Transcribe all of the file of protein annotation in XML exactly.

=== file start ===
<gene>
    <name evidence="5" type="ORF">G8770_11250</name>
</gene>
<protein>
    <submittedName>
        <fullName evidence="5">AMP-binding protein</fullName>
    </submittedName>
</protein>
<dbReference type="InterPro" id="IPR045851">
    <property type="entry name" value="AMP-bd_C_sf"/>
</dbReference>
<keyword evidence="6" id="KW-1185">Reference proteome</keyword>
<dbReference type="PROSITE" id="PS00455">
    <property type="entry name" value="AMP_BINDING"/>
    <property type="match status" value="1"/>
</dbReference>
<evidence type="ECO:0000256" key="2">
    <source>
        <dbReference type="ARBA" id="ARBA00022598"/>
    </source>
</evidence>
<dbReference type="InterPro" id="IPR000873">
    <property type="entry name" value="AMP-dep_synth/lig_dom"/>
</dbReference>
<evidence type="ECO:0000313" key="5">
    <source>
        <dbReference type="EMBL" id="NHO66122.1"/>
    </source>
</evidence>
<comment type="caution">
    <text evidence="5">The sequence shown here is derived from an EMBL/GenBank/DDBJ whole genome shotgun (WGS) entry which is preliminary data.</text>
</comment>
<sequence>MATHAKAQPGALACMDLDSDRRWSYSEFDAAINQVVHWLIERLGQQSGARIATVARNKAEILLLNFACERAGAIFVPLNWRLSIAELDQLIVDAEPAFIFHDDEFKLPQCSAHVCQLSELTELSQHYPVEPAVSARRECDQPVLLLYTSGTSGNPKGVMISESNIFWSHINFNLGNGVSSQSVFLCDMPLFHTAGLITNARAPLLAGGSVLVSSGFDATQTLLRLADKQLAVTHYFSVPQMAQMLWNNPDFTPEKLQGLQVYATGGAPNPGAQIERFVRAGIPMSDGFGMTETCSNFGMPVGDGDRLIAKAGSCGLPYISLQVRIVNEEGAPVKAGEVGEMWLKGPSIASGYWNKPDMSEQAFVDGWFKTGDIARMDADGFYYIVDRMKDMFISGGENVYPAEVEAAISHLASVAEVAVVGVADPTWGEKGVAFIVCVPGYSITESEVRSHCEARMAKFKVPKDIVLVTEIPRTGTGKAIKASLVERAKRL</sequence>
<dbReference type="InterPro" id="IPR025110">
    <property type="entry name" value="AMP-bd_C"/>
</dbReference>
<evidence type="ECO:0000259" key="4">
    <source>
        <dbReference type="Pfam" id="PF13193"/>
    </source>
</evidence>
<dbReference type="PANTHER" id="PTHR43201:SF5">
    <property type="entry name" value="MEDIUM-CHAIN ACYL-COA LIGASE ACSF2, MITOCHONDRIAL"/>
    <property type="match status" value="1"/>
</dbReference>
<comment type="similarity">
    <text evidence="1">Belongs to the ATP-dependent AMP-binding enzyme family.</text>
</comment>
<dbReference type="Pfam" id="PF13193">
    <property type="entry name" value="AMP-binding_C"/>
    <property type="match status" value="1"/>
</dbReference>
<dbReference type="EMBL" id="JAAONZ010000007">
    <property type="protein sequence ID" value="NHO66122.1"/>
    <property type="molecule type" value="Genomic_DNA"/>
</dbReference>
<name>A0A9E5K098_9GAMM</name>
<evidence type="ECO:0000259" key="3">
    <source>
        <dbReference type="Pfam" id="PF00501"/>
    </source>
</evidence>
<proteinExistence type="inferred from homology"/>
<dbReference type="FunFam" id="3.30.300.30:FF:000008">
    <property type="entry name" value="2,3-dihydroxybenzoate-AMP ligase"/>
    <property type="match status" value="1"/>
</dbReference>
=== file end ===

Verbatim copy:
<gene>
    <name evidence="5" type="ORF">G8770_11250</name>
</gene>
<protein>
    <submittedName>
        <fullName evidence="5">AMP-binding protein</fullName>
    </submittedName>
</protein>
<dbReference type="InterPro" id="IPR045851">
    <property type="entry name" value="AMP-bd_C_sf"/>
</dbReference>
<keyword evidence="6" id="KW-1185">Reference proteome</keyword>
<dbReference type="PROSITE" id="PS00455">
    <property type="entry name" value="AMP_BINDING"/>
    <property type="match status" value="1"/>
</dbReference>
<evidence type="ECO:0000256" key="2">
    <source>
        <dbReference type="ARBA" id="ARBA00022598"/>
    </source>
</evidence>
<dbReference type="InterPro" id="IPR000873">
    <property type="entry name" value="AMP-dep_synth/lig_dom"/>
</dbReference>
<evidence type="ECO:0000313" key="5">
    <source>
        <dbReference type="EMBL" id="NHO66122.1"/>
    </source>
</evidence>
<comment type="caution">
    <text evidence="5">The sequence shown here is derived from an EMBL/GenBank/DDBJ whole genome shotgun (WGS) entry which is preliminary data.</text>
</comment>
<sequence>MATHAKAQPGALACMDLDSDRRWSYSEFDAAINQVVHWLIERLGQQSGARIATVARNKAEILLLNFACERAGAIFVPLNWRLSIAELDQLIVDAEPAFIFHDDEFKLPQCSAHVCQLSELTELSQHYPVEPAVSARRECDQPVLLLYTSGTSGNPKGVMISESNIFWSHINFNLGNGVSSQSVFLCDMPLFHTAGLITNARAPLLAGGSVLVSSGFDATQTLLRLADKQLAVTHYFSVPQMAQMLWNNPDFTPEKLQGLQVYATGGAPNPGAQIERFVRAGIPMSDGFGMTETCSNFGMPVGDGDRLIAKAGSCGLPYISLQVRIVNEEGAPVKAGEVGEMWLKGPSIASGYWNKPDMSEQAFVDGWFKTGDIARMDADGFYYIVDRMKDMFISGGENVYPAEVEAAISHLASVAEVAVVGVADPTWGEKGVAFIVCVPGYSITESEVRSHCEARMAKFKVPKDIVLVTEIPRTGTGKAIKASLVERAKRL</sequence>
<dbReference type="InterPro" id="IPR025110">
    <property type="entry name" value="AMP-bd_C"/>
</dbReference>
<evidence type="ECO:0000259" key="4">
    <source>
        <dbReference type="Pfam" id="PF13193"/>
    </source>
</evidence>
<dbReference type="PANTHER" id="PTHR43201:SF5">
    <property type="entry name" value="MEDIUM-CHAIN ACYL-COA LIGASE ACSF2, MITOCHONDRIAL"/>
    <property type="match status" value="1"/>
</dbReference>
<comment type="similarity">
    <text evidence="1">Belongs to the ATP-dependent AMP-binding enzyme family.</text>
</comment>
<dbReference type="Pfam" id="PF13193">
    <property type="entry name" value="AMP-binding_C"/>
    <property type="match status" value="1"/>
</dbReference>
<dbReference type="EMBL" id="JAAONZ010000007">
    <property type="protein sequence ID" value="NHO66122.1"/>
    <property type="molecule type" value="Genomic_DNA"/>
</dbReference>
<name>A0A9E5K098_9GAMM</name>
<evidence type="ECO:0000259" key="3">
    <source>
        <dbReference type="Pfam" id="PF00501"/>
    </source>
</evidence>
<proteinExistence type="inferred from homology"/>
<dbReference type="FunFam" id="3.30.300.30:FF:000008">
    <property type="entry name" value="2,3-dihydroxybenzoate-AMP ligase"/>
    <property type="match status" value="1"/>
</dbReference>